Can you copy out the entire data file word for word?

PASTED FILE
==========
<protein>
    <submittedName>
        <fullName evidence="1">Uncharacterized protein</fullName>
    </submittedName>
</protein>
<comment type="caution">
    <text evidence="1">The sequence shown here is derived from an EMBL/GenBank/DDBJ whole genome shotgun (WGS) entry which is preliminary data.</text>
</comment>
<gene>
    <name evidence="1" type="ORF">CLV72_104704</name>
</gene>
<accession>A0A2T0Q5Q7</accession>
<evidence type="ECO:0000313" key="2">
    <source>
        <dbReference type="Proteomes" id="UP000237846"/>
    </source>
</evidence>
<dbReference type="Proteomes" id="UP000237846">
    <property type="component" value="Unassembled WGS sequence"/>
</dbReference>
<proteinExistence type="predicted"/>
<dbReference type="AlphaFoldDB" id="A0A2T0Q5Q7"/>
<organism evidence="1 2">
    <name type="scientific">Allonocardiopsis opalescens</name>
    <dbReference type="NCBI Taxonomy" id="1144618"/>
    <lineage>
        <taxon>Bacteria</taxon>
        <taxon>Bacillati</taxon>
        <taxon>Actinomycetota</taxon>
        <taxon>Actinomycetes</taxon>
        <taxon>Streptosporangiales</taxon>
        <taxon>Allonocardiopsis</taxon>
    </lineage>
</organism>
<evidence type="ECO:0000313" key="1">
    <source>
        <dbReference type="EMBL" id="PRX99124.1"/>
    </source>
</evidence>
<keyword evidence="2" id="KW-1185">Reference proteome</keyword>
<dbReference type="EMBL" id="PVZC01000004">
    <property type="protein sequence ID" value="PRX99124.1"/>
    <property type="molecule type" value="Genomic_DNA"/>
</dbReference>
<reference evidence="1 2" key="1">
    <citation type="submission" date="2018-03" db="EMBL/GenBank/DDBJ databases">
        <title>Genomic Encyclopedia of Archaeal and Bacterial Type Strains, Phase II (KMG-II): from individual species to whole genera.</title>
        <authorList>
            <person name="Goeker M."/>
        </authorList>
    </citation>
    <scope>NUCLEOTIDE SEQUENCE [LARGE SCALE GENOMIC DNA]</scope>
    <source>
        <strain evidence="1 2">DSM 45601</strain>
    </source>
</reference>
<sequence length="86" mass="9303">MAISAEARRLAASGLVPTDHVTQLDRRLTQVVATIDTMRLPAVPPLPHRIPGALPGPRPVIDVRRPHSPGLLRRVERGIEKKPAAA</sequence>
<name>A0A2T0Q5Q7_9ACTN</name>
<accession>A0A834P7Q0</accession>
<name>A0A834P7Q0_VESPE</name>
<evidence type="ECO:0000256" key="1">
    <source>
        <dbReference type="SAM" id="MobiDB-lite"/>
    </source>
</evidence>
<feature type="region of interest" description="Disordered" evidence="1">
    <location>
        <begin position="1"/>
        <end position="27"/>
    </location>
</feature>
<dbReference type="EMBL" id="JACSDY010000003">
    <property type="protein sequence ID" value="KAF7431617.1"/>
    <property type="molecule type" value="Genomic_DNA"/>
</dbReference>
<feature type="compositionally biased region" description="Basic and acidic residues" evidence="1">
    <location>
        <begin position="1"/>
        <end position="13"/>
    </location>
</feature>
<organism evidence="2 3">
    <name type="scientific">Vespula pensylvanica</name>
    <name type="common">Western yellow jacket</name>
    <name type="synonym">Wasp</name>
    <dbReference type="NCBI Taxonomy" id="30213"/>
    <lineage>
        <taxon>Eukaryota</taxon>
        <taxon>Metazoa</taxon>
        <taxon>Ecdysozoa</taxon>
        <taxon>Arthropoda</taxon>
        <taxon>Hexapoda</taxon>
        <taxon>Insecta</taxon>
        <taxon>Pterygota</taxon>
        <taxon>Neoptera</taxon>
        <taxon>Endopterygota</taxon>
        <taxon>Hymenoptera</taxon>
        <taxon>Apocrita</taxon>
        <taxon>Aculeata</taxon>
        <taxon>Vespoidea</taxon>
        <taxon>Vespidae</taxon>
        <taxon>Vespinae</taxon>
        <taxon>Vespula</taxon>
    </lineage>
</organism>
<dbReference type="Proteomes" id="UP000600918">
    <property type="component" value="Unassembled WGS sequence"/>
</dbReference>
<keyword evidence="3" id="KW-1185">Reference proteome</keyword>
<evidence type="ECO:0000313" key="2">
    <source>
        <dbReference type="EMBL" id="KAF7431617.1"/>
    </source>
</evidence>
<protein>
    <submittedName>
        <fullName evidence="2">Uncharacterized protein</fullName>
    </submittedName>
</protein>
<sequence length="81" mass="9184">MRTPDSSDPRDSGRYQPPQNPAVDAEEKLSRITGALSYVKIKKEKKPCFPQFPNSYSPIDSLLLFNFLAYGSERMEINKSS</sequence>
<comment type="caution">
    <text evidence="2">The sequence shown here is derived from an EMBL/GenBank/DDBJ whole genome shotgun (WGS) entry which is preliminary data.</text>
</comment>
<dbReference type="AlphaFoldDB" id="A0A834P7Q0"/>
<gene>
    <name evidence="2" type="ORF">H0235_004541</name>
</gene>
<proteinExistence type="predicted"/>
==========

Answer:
<protein>
    <submittedName>
        <fullName evidence="1">Uncharacterized protein</fullName>
    </submittedName>
</protein>
<comment type="caution">
    <text evidence="1">The sequence shown here is derived from an EMBL/GenBank/DDBJ whole genome shotgun (WGS) entry which is preliminary data.</text>
</comment>
<gene>
    <name evidence="1" type="ORF">CLV72_104704</name>
</gene>
<accession>A0A2T0Q5Q7</accession>
<evidence type="ECO:0000313" key="2">
    <source>
        <dbReference type="Proteomes" id="UP000237846"/>
    </source>
</evidence>
<dbReference type="Proteomes" id="UP000237846">
    <property type="component" value="Unassembled WGS sequence"/>
</dbReference>
<proteinExistence type="predicted"/>
<dbReference type="AlphaFoldDB" id="A0A2T0Q5Q7"/>
<organism evidence="1 2">
    <name type="scientific">Allonocardiopsis opalescens</name>
    <dbReference type="NCBI Taxonomy" id="1144618"/>
    <lineage>
        <taxon>Bacteria</taxon>
        <taxon>Bacillati</taxon>
        <taxon>Actinomycetota</taxon>
        <taxon>Actinomycetes</taxon>
        <taxon>Streptosporangiales</taxon>
        <taxon>Allonocardiopsis</taxon>
    </lineage>
</organism>
<evidence type="ECO:0000313" key="1">
    <source>
        <dbReference type="EMBL" id="PRX99124.1"/>
    </source>
</evidence>
<keyword evidence="2" id="KW-1185">Reference proteome</keyword>
<dbReference type="EMBL" id="PVZC01000004">
    <property type="protein sequence ID" value="PRX99124.1"/>
    <property type="molecule type" value="Genomic_DNA"/>
</dbReference>
<reference evidence="1 2" key="1">
    <citation type="submission" date="2018-03" db="EMBL/GenBank/DDBJ databases">
        <title>Genomic Encyclopedia of Archaeal and Bacterial Type Strains, Phase II (KMG-II): from individual species to whole genera.</title>
        <authorList>
            <person name="Goeker M."/>
        </authorList>
    </citation>
    <scope>NUCLEOTIDE SEQUENCE [LARGE SCALE GENOMIC DNA]</scope>
    <source>
        <strain evidence="1 2">DSM 45601</strain>
    </source>
</reference>
<sequence length="86" mass="9303">MAISAEARRLAASGLVPTDHVTQLDRRLTQVVATIDTMRLPAVPPLPHRIPGALPGPRPVIDVRRPHSPGLLRRVERGIEKKPAAA</sequence>
<name>A0A2T0Q5Q7_9ACTN</name>
<accession>A0A834P7Q0</accession>
<name>A0A834P7Q0_VESPE</name>
<evidence type="ECO:0000256" key="1">
    <source>
        <dbReference type="SAM" id="MobiDB-lite"/>
    </source>
</evidence>
<feature type="region of interest" description="Disordered" evidence="1">
    <location>
        <begin position="1"/>
        <end position="27"/>
    </location>
</feature>
<dbReference type="EMBL" id="JACSDY010000003">
    <property type="protein sequence ID" value="KAF7431617.1"/>
    <property type="molecule type" value="Genomic_DNA"/>
</dbReference>
<feature type="compositionally biased region" description="Basic and acidic residues" evidence="1">
    <location>
        <begin position="1"/>
        <end position="13"/>
    </location>
</feature>
<organism evidence="2 3">
    <name type="scientific">Vespula pensylvanica</name>
    <name type="common">Western yellow jacket</name>
    <name type="synonym">Wasp</name>
    <dbReference type="NCBI Taxonomy" id="30213"/>
    <lineage>
        <taxon>Eukaryota</taxon>
        <taxon>Metazoa</taxon>
        <taxon>Ecdysozoa</taxon>
        <taxon>Arthropoda</taxon>
        <taxon>Hexapoda</taxon>
        <taxon>Insecta</taxon>
        <taxon>Pterygota</taxon>
        <taxon>Neoptera</taxon>
        <taxon>Endopterygota</taxon>
        <taxon>Hymenoptera</taxon>
        <taxon>Apocrita</taxon>
        <taxon>Aculeata</taxon>
        <taxon>Vespoidea</taxon>
        <taxon>Vespidae</taxon>
        <taxon>Vespinae</taxon>
        <taxon>Vespula</taxon>
    </lineage>
</organism>
<dbReference type="Proteomes" id="UP000600918">
    <property type="component" value="Unassembled WGS sequence"/>
</dbReference>
<keyword evidence="3" id="KW-1185">Reference proteome</keyword>
<evidence type="ECO:0000313" key="2">
    <source>
        <dbReference type="EMBL" id="KAF7431617.1"/>
    </source>
</evidence>
<protein>
    <submittedName>
        <fullName evidence="2">Uncharacterized protein</fullName>
    </submittedName>
</protein>
<sequence length="81" mass="9184">MRTPDSSDPRDSGRYQPPQNPAVDAEEKLSRITGALSYVKIKKEKKPCFPQFPNSYSPIDSLLLFNFLAYGSERMEINKSS</sequence>
<comment type="caution">
    <text evidence="2">The sequence shown here is derived from an EMBL/GenBank/DDBJ whole genome shotgun (WGS) entry which is preliminary data.</text>
</comment>
<dbReference type="AlphaFoldDB" id="A0A834P7Q0"/>
<gene>
    <name evidence="2" type="ORF">H0235_004541</name>
</gene>
<proteinExistence type="predicted"/>